Bipolar disorder, oddly enough, can give us a sense of the two kinds of soils needed for each type of creativity. Did you know that creative geniuses are twenty times more likely than the general population to have the brain disorder? Lehrer speculates that is because they have excesses of both kinds of necessary creative tools: the manic phases tend to give them bursts of sudden creativity and original insights: this is when their Eureka! moments happen, and the initial frenetic scribbling and sketching starts. But the mania wears off, and the work has to be edited. Pared down. Restructured. Mania is not good for this kind of slogging work.

Turns out, depressive phases can also help. The stereotype of the sad poet, staring gloomily into the rain as he composes his morose lines in his head, is kind of true. If the depressing isn’t utterly disabling, melancholy allows the creator to stick with her creation. People who are mildly depressed, Lehrer says, have demonstrated a marked ability to stick with tasks longer. A touch of blue makes you more persistent.
The insight of mania and the persistence of melancholy
“In other words, the emotional extremes of [bipolar disorder] reflect the extremes of the creative process,” he writes. “There is the ecstatic generation phase, full of divergent thoughts, and the attentive editing phase, in which all those ideas are made to converge.”

Lehrer is careful to note that nobody should envy the manic-depressive. “This doesn’t take away, of course, from the agony of the mental illness, and it doesn’t mean that people can create only when they’re horribly sad or manic,” he writes. “But it does begin to explain the significant correlations that have been repeatedly observed between depressive syndromes and artistic achievement.”

So, when is it time to take a bike ride and let your mind wander, and when is it time to glue your butt to the chair? “The good news is that the human mind has a natural ability to diagnose its own problems, to assess the kind of creativity that’s needed,” Lehrer says. Stick to your chair when you have a “tip of the tongue” feeling, that odd sensation of knowing that you know the answer to something, even if your brain can’t consciously recall it. But when you are utterly frustrated, and wandering in circles, take a break. Go on a long bike ride, let your mind wander.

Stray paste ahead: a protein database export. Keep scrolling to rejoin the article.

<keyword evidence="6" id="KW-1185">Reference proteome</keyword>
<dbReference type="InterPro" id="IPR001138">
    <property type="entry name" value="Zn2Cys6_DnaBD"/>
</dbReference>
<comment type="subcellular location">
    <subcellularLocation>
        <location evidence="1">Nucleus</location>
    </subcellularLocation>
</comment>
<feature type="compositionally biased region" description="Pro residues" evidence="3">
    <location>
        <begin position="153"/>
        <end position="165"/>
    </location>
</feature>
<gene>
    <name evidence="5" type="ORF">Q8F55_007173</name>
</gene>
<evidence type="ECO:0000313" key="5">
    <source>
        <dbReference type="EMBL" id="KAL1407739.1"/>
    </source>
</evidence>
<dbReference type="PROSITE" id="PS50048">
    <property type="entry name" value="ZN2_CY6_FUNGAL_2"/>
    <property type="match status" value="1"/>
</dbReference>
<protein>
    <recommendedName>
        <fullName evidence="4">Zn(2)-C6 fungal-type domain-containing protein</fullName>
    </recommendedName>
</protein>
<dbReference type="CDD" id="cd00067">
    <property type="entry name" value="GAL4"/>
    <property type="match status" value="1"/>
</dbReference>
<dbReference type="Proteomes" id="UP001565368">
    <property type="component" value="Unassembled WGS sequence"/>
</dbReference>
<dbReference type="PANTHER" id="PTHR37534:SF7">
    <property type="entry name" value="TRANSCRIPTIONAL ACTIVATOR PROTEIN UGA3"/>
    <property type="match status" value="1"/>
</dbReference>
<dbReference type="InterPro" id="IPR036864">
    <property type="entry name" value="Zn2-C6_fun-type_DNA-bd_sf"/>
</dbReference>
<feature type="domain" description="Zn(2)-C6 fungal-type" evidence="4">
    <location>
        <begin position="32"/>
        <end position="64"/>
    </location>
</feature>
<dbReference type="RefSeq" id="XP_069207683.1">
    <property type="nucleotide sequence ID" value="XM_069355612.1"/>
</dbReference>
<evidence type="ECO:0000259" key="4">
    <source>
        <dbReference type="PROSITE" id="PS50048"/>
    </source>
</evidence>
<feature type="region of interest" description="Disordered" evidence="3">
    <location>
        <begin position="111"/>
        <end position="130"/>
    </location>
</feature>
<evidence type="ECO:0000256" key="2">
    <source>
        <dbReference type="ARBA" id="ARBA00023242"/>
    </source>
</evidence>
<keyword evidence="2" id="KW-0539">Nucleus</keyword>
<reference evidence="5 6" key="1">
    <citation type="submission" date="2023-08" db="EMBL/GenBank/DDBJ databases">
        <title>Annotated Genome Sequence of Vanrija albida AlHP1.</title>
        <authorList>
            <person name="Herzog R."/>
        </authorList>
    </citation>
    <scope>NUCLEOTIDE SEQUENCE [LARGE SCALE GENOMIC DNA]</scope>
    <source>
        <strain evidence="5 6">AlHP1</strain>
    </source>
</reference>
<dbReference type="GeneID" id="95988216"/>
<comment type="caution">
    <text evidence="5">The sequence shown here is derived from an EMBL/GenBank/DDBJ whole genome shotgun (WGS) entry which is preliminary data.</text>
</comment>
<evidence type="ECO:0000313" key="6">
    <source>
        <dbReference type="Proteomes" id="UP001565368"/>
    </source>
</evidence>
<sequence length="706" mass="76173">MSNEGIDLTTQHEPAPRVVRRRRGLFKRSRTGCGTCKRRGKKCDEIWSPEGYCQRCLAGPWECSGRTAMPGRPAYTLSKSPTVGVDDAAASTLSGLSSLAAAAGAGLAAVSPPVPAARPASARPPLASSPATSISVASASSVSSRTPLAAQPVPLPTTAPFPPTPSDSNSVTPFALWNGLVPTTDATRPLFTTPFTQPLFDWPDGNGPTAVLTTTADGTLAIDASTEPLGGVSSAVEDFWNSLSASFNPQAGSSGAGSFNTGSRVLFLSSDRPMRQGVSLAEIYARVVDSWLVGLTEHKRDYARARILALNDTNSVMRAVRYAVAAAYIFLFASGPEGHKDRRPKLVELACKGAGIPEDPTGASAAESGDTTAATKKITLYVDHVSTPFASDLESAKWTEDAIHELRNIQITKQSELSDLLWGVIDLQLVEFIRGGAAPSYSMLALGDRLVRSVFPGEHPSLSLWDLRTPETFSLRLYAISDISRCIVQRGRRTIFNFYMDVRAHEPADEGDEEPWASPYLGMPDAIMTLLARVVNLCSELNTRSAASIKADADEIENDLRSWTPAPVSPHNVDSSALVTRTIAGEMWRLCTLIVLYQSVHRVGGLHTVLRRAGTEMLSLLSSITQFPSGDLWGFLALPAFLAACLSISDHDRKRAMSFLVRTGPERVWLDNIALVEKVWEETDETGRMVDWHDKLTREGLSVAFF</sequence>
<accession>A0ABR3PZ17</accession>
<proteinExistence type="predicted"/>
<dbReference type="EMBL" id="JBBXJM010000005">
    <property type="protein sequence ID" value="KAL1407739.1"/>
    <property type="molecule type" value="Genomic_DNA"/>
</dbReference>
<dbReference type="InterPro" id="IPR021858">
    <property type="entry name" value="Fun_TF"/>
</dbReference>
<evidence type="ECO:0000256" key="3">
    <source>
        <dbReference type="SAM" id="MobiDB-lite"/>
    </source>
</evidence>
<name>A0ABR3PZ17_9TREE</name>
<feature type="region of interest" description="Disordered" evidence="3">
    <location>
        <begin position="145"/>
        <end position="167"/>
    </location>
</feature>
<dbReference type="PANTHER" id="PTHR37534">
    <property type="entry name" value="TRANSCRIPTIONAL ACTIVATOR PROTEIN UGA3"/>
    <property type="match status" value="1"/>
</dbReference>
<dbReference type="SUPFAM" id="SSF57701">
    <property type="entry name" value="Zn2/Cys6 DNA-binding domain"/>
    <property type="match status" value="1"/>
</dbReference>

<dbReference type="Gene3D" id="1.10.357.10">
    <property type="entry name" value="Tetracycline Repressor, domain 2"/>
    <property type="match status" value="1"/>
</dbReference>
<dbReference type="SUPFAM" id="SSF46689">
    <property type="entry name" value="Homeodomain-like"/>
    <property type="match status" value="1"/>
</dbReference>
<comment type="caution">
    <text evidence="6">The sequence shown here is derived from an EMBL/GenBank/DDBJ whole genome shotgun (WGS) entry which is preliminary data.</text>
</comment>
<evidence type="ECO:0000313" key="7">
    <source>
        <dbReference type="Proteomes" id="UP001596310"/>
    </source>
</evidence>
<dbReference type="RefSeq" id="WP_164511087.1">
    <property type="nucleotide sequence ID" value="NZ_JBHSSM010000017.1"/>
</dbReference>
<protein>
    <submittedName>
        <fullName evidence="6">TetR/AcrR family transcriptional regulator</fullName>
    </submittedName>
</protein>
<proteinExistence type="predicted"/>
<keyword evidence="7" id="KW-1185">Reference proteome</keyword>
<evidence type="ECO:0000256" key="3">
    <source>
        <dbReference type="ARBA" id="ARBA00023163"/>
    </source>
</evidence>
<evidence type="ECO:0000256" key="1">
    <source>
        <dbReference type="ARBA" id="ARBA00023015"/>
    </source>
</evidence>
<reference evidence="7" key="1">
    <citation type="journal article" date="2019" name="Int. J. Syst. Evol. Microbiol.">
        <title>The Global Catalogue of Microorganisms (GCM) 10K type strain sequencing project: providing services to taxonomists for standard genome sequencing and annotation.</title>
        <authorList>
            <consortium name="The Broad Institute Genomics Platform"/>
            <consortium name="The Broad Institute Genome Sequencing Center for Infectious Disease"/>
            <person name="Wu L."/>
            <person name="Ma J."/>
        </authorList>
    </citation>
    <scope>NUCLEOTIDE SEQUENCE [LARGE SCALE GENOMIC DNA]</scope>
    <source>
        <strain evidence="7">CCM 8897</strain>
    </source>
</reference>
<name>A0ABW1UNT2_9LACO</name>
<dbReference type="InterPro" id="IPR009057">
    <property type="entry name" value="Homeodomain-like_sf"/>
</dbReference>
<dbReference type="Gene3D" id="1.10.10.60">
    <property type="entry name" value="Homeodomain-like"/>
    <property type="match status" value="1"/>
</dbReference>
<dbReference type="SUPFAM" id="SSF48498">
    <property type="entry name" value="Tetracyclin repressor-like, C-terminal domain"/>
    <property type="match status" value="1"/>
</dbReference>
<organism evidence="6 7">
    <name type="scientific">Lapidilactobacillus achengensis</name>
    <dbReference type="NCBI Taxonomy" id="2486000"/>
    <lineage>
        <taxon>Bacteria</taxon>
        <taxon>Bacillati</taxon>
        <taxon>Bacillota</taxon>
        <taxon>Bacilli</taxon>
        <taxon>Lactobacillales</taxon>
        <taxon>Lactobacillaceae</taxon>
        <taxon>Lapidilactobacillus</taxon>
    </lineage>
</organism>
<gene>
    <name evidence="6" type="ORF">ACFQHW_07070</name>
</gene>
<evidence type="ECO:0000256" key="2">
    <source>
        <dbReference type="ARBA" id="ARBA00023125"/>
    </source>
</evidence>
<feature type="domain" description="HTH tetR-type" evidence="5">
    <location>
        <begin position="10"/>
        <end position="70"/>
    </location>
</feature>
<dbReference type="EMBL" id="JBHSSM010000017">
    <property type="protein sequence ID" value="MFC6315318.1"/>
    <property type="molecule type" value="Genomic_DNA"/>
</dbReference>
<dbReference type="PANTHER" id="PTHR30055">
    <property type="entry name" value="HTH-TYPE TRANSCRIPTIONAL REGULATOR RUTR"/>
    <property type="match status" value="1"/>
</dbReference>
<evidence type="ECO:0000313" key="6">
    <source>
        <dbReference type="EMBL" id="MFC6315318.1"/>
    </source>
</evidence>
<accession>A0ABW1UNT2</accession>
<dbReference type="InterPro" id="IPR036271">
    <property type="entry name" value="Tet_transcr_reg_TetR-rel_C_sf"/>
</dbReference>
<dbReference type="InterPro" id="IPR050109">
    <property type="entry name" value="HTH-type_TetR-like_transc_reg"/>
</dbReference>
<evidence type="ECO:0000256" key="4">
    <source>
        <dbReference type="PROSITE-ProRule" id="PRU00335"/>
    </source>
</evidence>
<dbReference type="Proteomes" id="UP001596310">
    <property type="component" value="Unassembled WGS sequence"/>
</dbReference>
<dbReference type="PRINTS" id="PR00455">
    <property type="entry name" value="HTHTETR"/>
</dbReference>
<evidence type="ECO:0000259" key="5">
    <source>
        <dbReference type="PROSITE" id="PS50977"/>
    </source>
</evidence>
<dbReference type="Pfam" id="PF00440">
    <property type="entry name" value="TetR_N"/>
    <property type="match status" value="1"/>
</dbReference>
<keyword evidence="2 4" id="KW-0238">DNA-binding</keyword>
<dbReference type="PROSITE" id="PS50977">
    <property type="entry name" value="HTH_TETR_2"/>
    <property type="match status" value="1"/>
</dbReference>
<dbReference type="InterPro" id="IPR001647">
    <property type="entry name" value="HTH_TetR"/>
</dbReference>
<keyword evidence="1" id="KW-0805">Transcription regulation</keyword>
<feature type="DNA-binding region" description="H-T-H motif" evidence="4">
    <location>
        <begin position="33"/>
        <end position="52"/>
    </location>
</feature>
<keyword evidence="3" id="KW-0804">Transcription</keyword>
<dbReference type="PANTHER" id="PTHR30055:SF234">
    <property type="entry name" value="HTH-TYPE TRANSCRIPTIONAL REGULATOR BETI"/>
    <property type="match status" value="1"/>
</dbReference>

Published in 2012
I’ve only summarized about half of Lehrer’s book on creativity, covering the bits about insight and persistence, but there’s so much more packed into the slim volume. He talks about the vitality of collaboration, of putting yourself in a situation where you are exposed to new ideas. He talks about the importance of milieu: Shakespeare’s genius wouldn’t have flourished anywhere but Elizabethan England. He talks about how to shut down the logical frontal lobes of our brains in order to access the untrammeled creativity of our dreaming minds. He even talks about when to revisit our first drafts for revision (answer: as long after we’ve written them as possible).

Lastly, Lehrer talks about how better to foster a spirit of creativity in the next generation: because we are going to need it. Not just for our individual creative projects, but for the serious challenges facing our civilization and our human lives on Earth.

*Lehrer says that many great writers, like W.H. Auden and Jack Kerouac, relied on Benzedrine and other amphetamines to keep their energy and focus for endless keyboard-pecking, but he doesn’t recommend it: stick to coffee.